The reference intake (RI) level for vitamin D (in Denmark) is 10 micrograms, but many scientists believe that the actual need for vitamin D is substantially higher, and their recommendations lie in the range between 30 and 100 micrograms daily. This is an amount, which one can easily synthesize on a sunny summer’s day. However, the production of vitamin D is lower in dark-skinned people or individuals with thin and old skin. In addition, overweight individuals and diabetics have difficulty with producing and utilizing the vitamin.
During the winter period, we all need to take a supplement because the diet only provides limited quantities of the nutrient. Vitamin D is a lipid-soluble vitamin and is therefore absorbed and utilized best in an oil-based formula in capsules.
Our ability to utilize vitamin D depends on our age and magnesium status
As mentioned, vitamin D is synthesized in the skin when we expose ourselves to sunlight. What we humans produce, however, is a precursor of vitamin D called cholecalciferol (which is also available in supplement form). The ability to process and utilize the vitamin from that point on hinges on several factors. First, vitamin D must be converted into 25-hydroxyvitamin D3 in the liver. This is the form of the vitamin that is measured in the blood. Next, it is converted into an active form in the kidneys. The different enzyme processes needed for the vitamin conversion require the presence magnesium.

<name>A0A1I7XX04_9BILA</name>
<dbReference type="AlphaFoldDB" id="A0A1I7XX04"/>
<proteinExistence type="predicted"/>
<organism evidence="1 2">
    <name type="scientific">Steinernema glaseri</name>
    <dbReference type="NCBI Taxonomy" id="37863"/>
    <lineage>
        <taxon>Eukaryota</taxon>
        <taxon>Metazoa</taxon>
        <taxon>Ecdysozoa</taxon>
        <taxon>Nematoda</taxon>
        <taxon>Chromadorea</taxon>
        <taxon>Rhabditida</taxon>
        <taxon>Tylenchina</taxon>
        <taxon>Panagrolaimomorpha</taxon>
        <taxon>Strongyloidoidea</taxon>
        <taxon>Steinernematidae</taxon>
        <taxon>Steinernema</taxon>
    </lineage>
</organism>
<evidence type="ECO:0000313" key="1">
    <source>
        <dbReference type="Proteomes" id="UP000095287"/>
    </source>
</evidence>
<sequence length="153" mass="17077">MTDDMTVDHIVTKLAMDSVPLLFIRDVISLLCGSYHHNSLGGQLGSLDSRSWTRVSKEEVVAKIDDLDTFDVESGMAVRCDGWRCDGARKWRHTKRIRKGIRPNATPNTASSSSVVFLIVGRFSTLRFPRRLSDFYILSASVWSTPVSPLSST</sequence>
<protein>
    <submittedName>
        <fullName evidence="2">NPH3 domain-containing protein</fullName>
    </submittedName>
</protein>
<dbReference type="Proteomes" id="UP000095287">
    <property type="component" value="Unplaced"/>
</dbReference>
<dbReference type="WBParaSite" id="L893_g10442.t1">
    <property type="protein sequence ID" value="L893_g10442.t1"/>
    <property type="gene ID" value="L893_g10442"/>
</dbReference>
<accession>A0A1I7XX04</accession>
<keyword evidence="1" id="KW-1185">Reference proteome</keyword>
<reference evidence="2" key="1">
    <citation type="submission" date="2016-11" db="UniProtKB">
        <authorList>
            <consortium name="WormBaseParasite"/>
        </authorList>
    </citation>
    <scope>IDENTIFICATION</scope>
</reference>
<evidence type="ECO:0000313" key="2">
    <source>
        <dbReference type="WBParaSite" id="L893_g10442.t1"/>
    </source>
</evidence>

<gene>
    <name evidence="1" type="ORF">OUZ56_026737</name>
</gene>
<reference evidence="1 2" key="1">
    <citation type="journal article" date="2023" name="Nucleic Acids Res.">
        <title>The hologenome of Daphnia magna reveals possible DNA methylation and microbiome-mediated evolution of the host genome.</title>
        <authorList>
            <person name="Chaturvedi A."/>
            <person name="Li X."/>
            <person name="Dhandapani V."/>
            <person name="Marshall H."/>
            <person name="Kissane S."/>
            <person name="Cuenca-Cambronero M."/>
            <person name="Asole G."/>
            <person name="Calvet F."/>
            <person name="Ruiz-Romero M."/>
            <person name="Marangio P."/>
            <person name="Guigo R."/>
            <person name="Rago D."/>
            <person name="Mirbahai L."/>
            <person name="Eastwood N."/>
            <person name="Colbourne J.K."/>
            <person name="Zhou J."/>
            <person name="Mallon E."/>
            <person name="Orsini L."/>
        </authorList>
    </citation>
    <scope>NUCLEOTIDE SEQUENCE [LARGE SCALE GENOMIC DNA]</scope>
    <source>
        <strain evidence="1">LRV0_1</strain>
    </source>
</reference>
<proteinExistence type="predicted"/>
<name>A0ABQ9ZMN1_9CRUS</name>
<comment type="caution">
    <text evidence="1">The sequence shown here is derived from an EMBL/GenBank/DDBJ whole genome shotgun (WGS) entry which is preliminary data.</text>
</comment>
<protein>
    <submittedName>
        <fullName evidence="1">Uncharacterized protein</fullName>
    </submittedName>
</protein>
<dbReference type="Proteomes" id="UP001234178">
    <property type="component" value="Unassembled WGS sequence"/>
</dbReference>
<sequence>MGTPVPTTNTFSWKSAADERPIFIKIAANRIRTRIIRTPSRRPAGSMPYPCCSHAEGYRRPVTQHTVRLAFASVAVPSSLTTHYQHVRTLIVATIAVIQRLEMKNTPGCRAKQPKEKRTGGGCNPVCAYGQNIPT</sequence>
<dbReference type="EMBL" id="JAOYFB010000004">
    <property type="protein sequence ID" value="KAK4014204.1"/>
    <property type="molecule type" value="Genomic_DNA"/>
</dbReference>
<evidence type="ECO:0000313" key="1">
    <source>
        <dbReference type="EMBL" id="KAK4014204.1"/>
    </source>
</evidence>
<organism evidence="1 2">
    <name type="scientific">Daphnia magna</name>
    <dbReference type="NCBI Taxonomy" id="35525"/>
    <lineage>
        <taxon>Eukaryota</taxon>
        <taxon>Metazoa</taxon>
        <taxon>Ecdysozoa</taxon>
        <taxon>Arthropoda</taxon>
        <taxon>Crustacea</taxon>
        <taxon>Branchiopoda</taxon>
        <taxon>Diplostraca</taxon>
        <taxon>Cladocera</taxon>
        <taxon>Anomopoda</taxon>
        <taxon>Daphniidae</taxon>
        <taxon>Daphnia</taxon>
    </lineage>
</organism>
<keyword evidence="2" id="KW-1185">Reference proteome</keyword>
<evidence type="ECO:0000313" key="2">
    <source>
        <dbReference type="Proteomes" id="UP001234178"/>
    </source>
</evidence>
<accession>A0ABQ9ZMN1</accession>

Lack of magnesium can also make it difficult for the body to utilize vitamin D from the sun or from supplements. In other words, if you have too little magnesium, you may have too little active vitamin D in your blood, even if you get plenty of sunlight.
Louise Saul et al. 1,25-Dihydroxyvitamin D3 Restrains CD4 T Cell Priming Ability of CD11c Dendritic Cells by Upregulations Expression of CD31. Frontiers of immunology.
University of Edinburgh. Vitamin D study sheds light on immune system effects. ScienceDaily. 2019
Magdalena Kegel. Obesity and Poor Vitamin D Levels Tied to Risk of Childhood MS in Study. 2017
Gerry K. Schwalfenberg and Stephen J. Genuis. The Importance of Magnesium in Clinical Healthcare. Scientifica (Carro) 2017